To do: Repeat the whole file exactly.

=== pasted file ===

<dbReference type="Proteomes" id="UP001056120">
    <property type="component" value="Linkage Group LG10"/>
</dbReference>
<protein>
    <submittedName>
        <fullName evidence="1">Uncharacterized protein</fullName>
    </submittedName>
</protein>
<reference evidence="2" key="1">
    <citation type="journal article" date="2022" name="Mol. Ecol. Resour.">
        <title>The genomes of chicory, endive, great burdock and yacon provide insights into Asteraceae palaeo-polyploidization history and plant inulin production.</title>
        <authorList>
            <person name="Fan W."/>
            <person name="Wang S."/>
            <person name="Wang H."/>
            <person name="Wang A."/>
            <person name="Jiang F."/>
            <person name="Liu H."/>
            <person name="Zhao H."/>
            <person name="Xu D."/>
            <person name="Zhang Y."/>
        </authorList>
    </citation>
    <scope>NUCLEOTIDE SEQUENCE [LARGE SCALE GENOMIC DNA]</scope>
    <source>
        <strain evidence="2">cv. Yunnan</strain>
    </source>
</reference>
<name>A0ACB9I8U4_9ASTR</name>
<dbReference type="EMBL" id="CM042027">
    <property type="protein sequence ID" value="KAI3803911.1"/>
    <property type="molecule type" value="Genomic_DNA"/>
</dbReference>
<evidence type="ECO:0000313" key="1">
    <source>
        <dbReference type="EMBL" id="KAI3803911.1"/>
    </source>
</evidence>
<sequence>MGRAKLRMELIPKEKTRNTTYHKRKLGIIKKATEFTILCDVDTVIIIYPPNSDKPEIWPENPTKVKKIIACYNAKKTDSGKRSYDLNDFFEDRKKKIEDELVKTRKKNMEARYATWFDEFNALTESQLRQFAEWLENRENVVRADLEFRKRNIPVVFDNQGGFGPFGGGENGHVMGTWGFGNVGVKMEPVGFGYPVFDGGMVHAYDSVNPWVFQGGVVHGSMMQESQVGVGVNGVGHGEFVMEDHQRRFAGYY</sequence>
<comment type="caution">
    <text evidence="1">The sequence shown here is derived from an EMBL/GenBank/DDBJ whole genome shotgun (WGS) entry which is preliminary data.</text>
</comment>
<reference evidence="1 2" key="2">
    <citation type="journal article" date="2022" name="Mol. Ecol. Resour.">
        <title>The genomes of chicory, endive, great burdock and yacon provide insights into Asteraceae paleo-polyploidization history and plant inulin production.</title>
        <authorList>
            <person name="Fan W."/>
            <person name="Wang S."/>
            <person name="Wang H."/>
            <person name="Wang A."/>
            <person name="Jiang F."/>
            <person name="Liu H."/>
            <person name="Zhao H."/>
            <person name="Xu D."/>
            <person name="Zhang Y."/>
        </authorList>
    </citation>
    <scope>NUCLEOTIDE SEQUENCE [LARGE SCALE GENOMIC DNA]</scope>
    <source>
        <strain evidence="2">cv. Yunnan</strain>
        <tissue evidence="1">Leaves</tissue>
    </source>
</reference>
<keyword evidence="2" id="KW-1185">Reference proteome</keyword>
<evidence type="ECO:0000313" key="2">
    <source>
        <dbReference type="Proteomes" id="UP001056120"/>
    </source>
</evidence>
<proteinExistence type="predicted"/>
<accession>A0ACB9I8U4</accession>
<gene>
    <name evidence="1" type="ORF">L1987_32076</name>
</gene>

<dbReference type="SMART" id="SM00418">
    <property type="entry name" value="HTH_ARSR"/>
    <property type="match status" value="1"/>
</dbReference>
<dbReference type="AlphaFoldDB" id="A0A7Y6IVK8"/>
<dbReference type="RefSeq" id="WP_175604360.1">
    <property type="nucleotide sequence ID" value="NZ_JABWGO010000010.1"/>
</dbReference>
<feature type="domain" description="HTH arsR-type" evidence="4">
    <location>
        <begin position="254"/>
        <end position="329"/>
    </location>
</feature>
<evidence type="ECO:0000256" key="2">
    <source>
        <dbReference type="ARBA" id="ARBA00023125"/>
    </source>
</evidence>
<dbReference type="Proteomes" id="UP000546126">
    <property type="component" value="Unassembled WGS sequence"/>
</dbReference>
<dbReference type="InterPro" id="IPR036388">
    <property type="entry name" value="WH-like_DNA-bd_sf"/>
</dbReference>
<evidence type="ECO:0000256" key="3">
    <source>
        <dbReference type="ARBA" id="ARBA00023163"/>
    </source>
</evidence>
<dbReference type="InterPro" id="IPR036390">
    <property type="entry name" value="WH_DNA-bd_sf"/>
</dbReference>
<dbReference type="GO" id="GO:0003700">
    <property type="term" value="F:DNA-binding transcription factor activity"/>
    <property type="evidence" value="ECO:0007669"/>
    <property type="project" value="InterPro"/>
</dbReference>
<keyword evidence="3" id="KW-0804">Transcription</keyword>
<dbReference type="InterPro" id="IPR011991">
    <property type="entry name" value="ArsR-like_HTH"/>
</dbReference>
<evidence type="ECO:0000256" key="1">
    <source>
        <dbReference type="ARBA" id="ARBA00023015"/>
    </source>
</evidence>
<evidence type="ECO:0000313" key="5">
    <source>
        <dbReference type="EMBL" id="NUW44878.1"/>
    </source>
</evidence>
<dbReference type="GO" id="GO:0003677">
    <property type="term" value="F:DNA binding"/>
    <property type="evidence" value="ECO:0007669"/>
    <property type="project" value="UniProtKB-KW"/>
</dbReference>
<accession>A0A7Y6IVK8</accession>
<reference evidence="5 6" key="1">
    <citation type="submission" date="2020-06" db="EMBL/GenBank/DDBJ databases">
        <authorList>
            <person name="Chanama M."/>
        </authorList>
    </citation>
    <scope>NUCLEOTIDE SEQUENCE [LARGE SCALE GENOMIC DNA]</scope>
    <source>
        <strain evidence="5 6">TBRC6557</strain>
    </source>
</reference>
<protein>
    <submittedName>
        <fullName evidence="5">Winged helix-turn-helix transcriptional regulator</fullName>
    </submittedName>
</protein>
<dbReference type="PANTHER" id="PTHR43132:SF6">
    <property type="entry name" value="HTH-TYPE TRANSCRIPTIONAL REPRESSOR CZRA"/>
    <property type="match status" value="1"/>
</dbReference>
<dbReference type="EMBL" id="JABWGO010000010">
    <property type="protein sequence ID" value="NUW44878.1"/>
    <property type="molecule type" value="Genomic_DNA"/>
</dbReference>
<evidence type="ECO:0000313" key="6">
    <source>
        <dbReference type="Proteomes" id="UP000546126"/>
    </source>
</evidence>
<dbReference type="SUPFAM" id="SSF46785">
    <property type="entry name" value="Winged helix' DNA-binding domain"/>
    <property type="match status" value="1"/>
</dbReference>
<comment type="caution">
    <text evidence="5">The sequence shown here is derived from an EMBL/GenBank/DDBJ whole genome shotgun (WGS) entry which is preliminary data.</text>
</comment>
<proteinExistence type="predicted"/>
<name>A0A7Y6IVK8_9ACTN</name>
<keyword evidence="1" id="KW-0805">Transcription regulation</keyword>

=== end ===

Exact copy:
<dbReference type="Proteomes" id="UP001056120">
    <property type="component" value="Linkage Group LG10"/>
</dbReference>
<protein>
    <submittedName>
        <fullName evidence="1">Uncharacterized protein</fullName>
    </submittedName>
</protein>
<reference evidence="2" key="1">
    <citation type="journal article" date="2022" name="Mol. Ecol. Resour.">
        <title>The genomes of chicory, endive, great burdock and yacon provide insights into Asteraceae palaeo-polyploidization history and plant inulin production.</title>
        <authorList>
            <person name="Fan W."/>
            <person name="Wang S."/>
            <person name="Wang H."/>
            <person name="Wang A."/>
            <person name="Jiang F."/>
            <person name="Liu H."/>
            <person name="Zhao H."/>
            <person name="Xu D."/>
            <person name="Zhang Y."/>
        </authorList>
    </citation>
    <scope>NUCLEOTIDE SEQUENCE [LARGE SCALE GENOMIC DNA]</scope>
    <source>
        <strain evidence="2">cv. Yunnan</strain>
    </source>
</reference>
<name>A0ACB9I8U4_9ASTR</name>
<dbReference type="EMBL" id="CM042027">
    <property type="protein sequence ID" value="KAI3803911.1"/>
    <property type="molecule type" value="Genomic_DNA"/>
</dbReference>
<evidence type="ECO:0000313" key="1">
    <source>
        <dbReference type="EMBL" id="KAI3803911.1"/>
    </source>
</evidence>
<sequence>MGRAKLRMELIPKEKTRNTTYHKRKLGIIKKATEFTILCDVDTVIIIYPPNSDKPEIWPENPTKVKKIIACYNAKKTDSGKRSYDLNDFFEDRKKKIEDELVKTRKKNMEARYATWFDEFNALTESQLRQFAEWLENRENVVRADLEFRKRNIPVVFDNQGGFGPFGGGENGHVMGTWGFGNVGVKMEPVGFGYPVFDGGMVHAYDSVNPWVFQGGVVHGSMMQESQVGVGVNGVGHGEFVMEDHQRRFAGYY</sequence>
<comment type="caution">
    <text evidence="1">The sequence shown here is derived from an EMBL/GenBank/DDBJ whole genome shotgun (WGS) entry which is preliminary data.</text>
</comment>
<reference evidence="1 2" key="2">
    <citation type="journal article" date="2022" name="Mol. Ecol. Resour.">
        <title>The genomes of chicory, endive, great burdock and yacon provide insights into Asteraceae paleo-polyploidization history and plant inulin production.</title>
        <authorList>
            <person name="Fan W."/>
            <person name="Wang S."/>
            <person name="Wang H."/>
            <person name="Wang A."/>
            <person name="Jiang F."/>
            <person name="Liu H."/>
            <person name="Zhao H."/>
            <person name="Xu D."/>
            <person name="Zhang Y."/>
        </authorList>
    </citation>
    <scope>NUCLEOTIDE SEQUENCE [LARGE SCALE GENOMIC DNA]</scope>
    <source>
        <strain evidence="2">cv. Yunnan</strain>
        <tissue evidence="1">Leaves</tissue>
    </source>
</reference>
<keyword evidence="2" id="KW-1185">Reference proteome</keyword>
<evidence type="ECO:0000313" key="2">
    <source>
        <dbReference type="Proteomes" id="UP001056120"/>
    </source>
</evidence>
<proteinExistence type="predicted"/>
<accession>A0ACB9I8U4</accession>
<gene>
    <name evidence="1" type="ORF">L1987_32076</name>
</gene>

<dbReference type="SMART" id="SM00418">
    <property type="entry name" value="HTH_ARSR"/>
    <property type="match status" value="1"/>
</dbReference>
<dbReference type="AlphaFoldDB" id="A0A7Y6IVK8"/>
<dbReference type="RefSeq" id="WP_175604360.1">
    <property type="nucleotide sequence ID" value="NZ_JABWGO010000010.1"/>
</dbReference>
<feature type="domain" description="HTH arsR-type" evidence="4">
    <location>
        <begin position="254"/>
        <end position="329"/>
    </location>
</feature>
<evidence type="ECO:0000256" key="2">
    <source>
        <dbReference type="ARBA" id="ARBA00023125"/>
    </source>
</evidence>
<dbReference type="Proteomes" id="UP000546126">
    <property type="component" value="Unassembled WGS sequence"/>
</dbReference>
<dbReference type="InterPro" id="IPR036388">
    <property type="entry name" value="WH-like_DNA-bd_sf"/>
</dbReference>
<evidence type="ECO:0000256" key="3">
    <source>
        <dbReference type="ARBA" id="ARBA00023163"/>
    </source>
</evidence>
<dbReference type="InterPro" id="IPR036390">
    <property type="entry name" value="WH_DNA-bd_sf"/>
</dbReference>
<dbReference type="GO" id="GO:0003700">
    <property type="term" value="F:DNA-binding transcription factor activity"/>
    <property type="evidence" value="ECO:0007669"/>
    <property type="project" value="InterPro"/>
</dbReference>
<keyword evidence="3" id="KW-0804">Transcription</keyword>
<dbReference type="InterPro" id="IPR011991">
    <property type="entry name" value="ArsR-like_HTH"/>
</dbReference>
<evidence type="ECO:0000256" key="1">
    <source>
        <dbReference type="ARBA" id="ARBA00023015"/>
    </source>
</evidence>
<evidence type="ECO:0000313" key="5">
    <source>
        <dbReference type="EMBL" id="NUW44878.1"/>
    </source>
</evidence>
<dbReference type="GO" id="GO:0003677">
    <property type="term" value="F:DNA binding"/>
    <property type="evidence" value="ECO:0007669"/>
    <property type="project" value="UniProtKB-KW"/>
</dbReference>
<accession>A0A7Y6IVK8</accession>
<reference evidence="5 6" key="1">
    <citation type="submission" date="2020-06" db="EMBL/GenBank/DDBJ databases">
        <authorList>
            <person name="Chanama M."/>
        </authorList>
    </citation>
    <scope>NUCLEOTIDE SEQUENCE [LARGE SCALE GENOMIC DNA]</scope>
    <source>
        <strain evidence="5 6">TBRC6557</strain>
    </source>
</reference>
<protein>
    <submittedName>
        <fullName evidence="5">Winged helix-turn-helix transcriptional regulator</fullName>
    </submittedName>
</protein>
<dbReference type="PANTHER" id="PTHR43132:SF6">
    <property type="entry name" value="HTH-TYPE TRANSCRIPTIONAL REPRESSOR CZRA"/>
    <property type="match status" value="1"/>
</dbReference>
<dbReference type="EMBL" id="JABWGO010000010">
    <property type="protein sequence ID" value="NUW44878.1"/>
    <property type="molecule type" value="Genomic_DNA"/>
</dbReference>
<evidence type="ECO:0000313" key="6">
    <source>
        <dbReference type="Proteomes" id="UP000546126"/>
    </source>
</evidence>
<dbReference type="SUPFAM" id="SSF46785">
    <property type="entry name" value="Winged helix' DNA-binding domain"/>
    <property type="match status" value="1"/>
</dbReference>
<comment type="caution">
    <text evidence="5">The sequence shown here is derived from an EMBL/GenBank/DDBJ whole genome shotgun (WGS) entry which is preliminary data.</text>
</comment>
<proteinExistence type="predicted"/>
<name>A0A7Y6IVK8_9ACTN</name>
<keyword evidence="1" id="KW-0805">Transcription regulation</keyword>